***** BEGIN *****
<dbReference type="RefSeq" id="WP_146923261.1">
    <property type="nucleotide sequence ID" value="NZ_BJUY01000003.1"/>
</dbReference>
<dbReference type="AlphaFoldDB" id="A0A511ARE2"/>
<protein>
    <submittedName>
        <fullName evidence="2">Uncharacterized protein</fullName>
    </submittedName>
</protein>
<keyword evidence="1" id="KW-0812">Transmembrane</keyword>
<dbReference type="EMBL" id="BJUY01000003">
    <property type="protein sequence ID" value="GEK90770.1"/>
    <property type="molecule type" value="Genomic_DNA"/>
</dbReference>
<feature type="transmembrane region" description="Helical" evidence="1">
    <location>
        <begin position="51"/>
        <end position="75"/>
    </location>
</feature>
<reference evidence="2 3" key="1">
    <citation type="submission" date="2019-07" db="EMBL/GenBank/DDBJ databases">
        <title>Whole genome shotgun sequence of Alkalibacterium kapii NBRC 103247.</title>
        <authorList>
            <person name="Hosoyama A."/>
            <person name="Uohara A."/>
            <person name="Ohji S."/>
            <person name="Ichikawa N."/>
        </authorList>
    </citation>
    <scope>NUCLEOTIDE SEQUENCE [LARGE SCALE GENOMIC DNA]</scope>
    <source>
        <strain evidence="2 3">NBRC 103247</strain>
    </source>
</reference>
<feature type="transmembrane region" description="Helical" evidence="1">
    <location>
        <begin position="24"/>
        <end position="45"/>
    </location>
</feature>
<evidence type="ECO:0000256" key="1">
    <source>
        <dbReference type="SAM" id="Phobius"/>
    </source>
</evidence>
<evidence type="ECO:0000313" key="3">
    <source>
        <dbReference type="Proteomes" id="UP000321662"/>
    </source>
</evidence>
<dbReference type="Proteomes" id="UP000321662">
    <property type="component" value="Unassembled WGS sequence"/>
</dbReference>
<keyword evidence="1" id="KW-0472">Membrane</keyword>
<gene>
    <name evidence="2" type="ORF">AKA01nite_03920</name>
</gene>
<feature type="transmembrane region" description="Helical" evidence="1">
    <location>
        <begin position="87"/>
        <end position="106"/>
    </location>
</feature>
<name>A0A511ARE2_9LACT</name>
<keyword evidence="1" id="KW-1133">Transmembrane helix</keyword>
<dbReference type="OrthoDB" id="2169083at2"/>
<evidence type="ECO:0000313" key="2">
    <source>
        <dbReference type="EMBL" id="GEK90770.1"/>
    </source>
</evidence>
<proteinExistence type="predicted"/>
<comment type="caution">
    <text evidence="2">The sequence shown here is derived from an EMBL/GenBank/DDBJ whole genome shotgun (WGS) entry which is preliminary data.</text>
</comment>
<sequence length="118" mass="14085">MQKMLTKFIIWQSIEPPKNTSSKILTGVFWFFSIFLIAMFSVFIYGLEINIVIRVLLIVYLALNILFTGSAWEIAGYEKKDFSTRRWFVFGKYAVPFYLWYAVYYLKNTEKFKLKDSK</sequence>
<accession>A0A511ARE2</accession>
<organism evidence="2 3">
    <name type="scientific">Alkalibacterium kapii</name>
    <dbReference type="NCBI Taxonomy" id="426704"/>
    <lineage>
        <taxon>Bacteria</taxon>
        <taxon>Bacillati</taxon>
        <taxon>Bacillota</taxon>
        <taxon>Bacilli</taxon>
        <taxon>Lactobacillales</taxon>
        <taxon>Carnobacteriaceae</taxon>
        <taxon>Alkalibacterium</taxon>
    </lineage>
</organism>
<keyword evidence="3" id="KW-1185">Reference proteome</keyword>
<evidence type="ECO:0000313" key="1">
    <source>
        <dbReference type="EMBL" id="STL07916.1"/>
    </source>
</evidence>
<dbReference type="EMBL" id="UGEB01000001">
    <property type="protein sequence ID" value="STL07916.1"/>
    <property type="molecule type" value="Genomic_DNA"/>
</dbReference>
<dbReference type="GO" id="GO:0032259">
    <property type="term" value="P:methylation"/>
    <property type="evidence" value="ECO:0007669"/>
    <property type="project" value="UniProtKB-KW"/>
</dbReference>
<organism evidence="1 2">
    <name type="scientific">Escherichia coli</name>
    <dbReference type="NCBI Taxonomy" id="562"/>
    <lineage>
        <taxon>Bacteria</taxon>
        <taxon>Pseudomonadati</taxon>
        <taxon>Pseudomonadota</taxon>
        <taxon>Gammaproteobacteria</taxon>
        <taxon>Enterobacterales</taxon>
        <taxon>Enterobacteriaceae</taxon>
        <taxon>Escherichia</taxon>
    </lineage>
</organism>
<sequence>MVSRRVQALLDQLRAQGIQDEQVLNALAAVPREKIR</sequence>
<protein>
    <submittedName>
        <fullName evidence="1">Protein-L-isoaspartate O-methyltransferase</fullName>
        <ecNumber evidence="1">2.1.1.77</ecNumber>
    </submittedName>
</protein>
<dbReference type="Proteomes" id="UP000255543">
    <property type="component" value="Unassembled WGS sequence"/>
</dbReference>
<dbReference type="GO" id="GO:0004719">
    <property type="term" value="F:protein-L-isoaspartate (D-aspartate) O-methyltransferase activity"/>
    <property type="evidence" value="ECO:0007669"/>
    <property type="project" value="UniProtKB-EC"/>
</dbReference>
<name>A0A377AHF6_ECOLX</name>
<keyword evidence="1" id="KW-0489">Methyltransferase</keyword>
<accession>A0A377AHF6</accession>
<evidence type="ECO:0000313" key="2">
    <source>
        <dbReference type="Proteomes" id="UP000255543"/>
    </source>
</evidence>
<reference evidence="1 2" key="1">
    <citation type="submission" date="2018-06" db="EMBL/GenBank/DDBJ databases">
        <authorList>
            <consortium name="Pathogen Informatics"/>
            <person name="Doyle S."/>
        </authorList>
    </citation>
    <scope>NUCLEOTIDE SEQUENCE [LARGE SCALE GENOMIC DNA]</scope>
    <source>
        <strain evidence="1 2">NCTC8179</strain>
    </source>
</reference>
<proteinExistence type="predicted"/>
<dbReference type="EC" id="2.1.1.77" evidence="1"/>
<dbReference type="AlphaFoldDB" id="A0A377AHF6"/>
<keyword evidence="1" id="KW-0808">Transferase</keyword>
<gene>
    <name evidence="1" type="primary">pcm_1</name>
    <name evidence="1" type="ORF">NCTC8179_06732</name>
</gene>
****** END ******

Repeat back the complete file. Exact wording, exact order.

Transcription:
<dbReference type="RefSeq" id="WP_146923261.1">
    <property type="nucleotide sequence ID" value="NZ_BJUY01000003.1"/>
</dbReference>
<dbReference type="AlphaFoldDB" id="A0A511ARE2"/>
<protein>
    <submittedName>
        <fullName evidence="2">Uncharacterized protein</fullName>
    </submittedName>
</protein>
<keyword evidence="1" id="KW-0812">Transmembrane</keyword>
<dbReference type="EMBL" id="BJUY01000003">
    <property type="protein sequence ID" value="GEK90770.1"/>
    <property type="molecule type" value="Genomic_DNA"/>
</dbReference>
<feature type="transmembrane region" description="Helical" evidence="1">
    <location>
        <begin position="51"/>
        <end position="75"/>
    </location>
</feature>
<reference evidence="2 3" key="1">
    <citation type="submission" date="2019-07" db="EMBL/GenBank/DDBJ databases">
        <title>Whole genome shotgun sequence of Alkalibacterium kapii NBRC 103247.</title>
        <authorList>
            <person name="Hosoyama A."/>
            <person name="Uohara A."/>
            <person name="Ohji S."/>
            <person name="Ichikawa N."/>
        </authorList>
    </citation>
    <scope>NUCLEOTIDE SEQUENCE [LARGE SCALE GENOMIC DNA]</scope>
    <source>
        <strain evidence="2 3">NBRC 103247</strain>
    </source>
</reference>
<feature type="transmembrane region" description="Helical" evidence="1">
    <location>
        <begin position="24"/>
        <end position="45"/>
    </location>
</feature>
<evidence type="ECO:0000256" key="1">
    <source>
        <dbReference type="SAM" id="Phobius"/>
    </source>
</evidence>
<evidence type="ECO:0000313" key="3">
    <source>
        <dbReference type="Proteomes" id="UP000321662"/>
    </source>
</evidence>
<dbReference type="Proteomes" id="UP000321662">
    <property type="component" value="Unassembled WGS sequence"/>
</dbReference>
<keyword evidence="1" id="KW-0472">Membrane</keyword>
<gene>
    <name evidence="2" type="ORF">AKA01nite_03920</name>
</gene>
<feature type="transmembrane region" description="Helical" evidence="1">
    <location>
        <begin position="87"/>
        <end position="106"/>
    </location>
</feature>
<name>A0A511ARE2_9LACT</name>
<keyword evidence="1" id="KW-1133">Transmembrane helix</keyword>
<dbReference type="OrthoDB" id="2169083at2"/>
<evidence type="ECO:0000313" key="2">
    <source>
        <dbReference type="EMBL" id="GEK90770.1"/>
    </source>
</evidence>
<proteinExistence type="predicted"/>
<comment type="caution">
    <text evidence="2">The sequence shown here is derived from an EMBL/GenBank/DDBJ whole genome shotgun (WGS) entry which is preliminary data.</text>
</comment>
<sequence length="118" mass="14085">MQKMLTKFIIWQSIEPPKNTSSKILTGVFWFFSIFLIAMFSVFIYGLEINIVIRVLLIVYLALNILFTGSAWEIAGYEKKDFSTRRWFVFGKYAVPFYLWYAVYYLKNTEKFKLKDSK</sequence>
<accession>A0A511ARE2</accession>
<organism evidence="2 3">
    <name type="scientific">Alkalibacterium kapii</name>
    <dbReference type="NCBI Taxonomy" id="426704"/>
    <lineage>
        <taxon>Bacteria</taxon>
        <taxon>Bacillati</taxon>
        <taxon>Bacillota</taxon>
        <taxon>Bacilli</taxon>
        <taxon>Lactobacillales</taxon>
        <taxon>Carnobacteriaceae</taxon>
        <taxon>Alkalibacterium</taxon>
    </lineage>
</organism>
<keyword evidence="3" id="KW-1185">Reference proteome</keyword>
<evidence type="ECO:0000313" key="1">
    <source>
        <dbReference type="EMBL" id="STL07916.1"/>
    </source>
</evidence>
<dbReference type="EMBL" id="UGEB01000001">
    <property type="protein sequence ID" value="STL07916.1"/>
    <property type="molecule type" value="Genomic_DNA"/>
</dbReference>
<dbReference type="GO" id="GO:0032259">
    <property type="term" value="P:methylation"/>
    <property type="evidence" value="ECO:0007669"/>
    <property type="project" value="UniProtKB-KW"/>
</dbReference>
<organism evidence="1 2">
    <name type="scientific">Escherichia coli</name>
    <dbReference type="NCBI Taxonomy" id="562"/>
    <lineage>
        <taxon>Bacteria</taxon>
        <taxon>Pseudomonadati</taxon>
        <taxon>Pseudomonadota</taxon>
        <taxon>Gammaproteobacteria</taxon>
        <taxon>Enterobacterales</taxon>
        <taxon>Enterobacteriaceae</taxon>
        <taxon>Escherichia</taxon>
    </lineage>
</organism>
<sequence>MVSRRVQALLDQLRAQGIQDEQVLNALAAVPREKIR</sequence>
<protein>
    <submittedName>
        <fullName evidence="1">Protein-L-isoaspartate O-methyltransferase</fullName>
        <ecNumber evidence="1">2.1.1.77</ecNumber>
    </submittedName>
</protein>
<dbReference type="Proteomes" id="UP000255543">
    <property type="component" value="Unassembled WGS sequence"/>
</dbReference>
<dbReference type="GO" id="GO:0004719">
    <property type="term" value="F:protein-L-isoaspartate (D-aspartate) O-methyltransferase activity"/>
    <property type="evidence" value="ECO:0007669"/>
    <property type="project" value="UniProtKB-EC"/>
</dbReference>
<name>A0A377AHF6_ECOLX</name>
<keyword evidence="1" id="KW-0489">Methyltransferase</keyword>
<accession>A0A377AHF6</accession>
<evidence type="ECO:0000313" key="2">
    <source>
        <dbReference type="Proteomes" id="UP000255543"/>
    </source>
</evidence>
<reference evidence="1 2" key="1">
    <citation type="submission" date="2018-06" db="EMBL/GenBank/DDBJ databases">
        <authorList>
            <consortium name="Pathogen Informatics"/>
            <person name="Doyle S."/>
        </authorList>
    </citation>
    <scope>NUCLEOTIDE SEQUENCE [LARGE SCALE GENOMIC DNA]</scope>
    <source>
        <strain evidence="1 2">NCTC8179</strain>
    </source>
</reference>
<proteinExistence type="predicted"/>
<dbReference type="EC" id="2.1.1.77" evidence="1"/>
<dbReference type="AlphaFoldDB" id="A0A377AHF6"/>
<keyword evidence="1" id="KW-0808">Transferase</keyword>
<gene>
    <name evidence="1" type="primary">pcm_1</name>
    <name evidence="1" type="ORF">NCTC8179_06732</name>
</gene>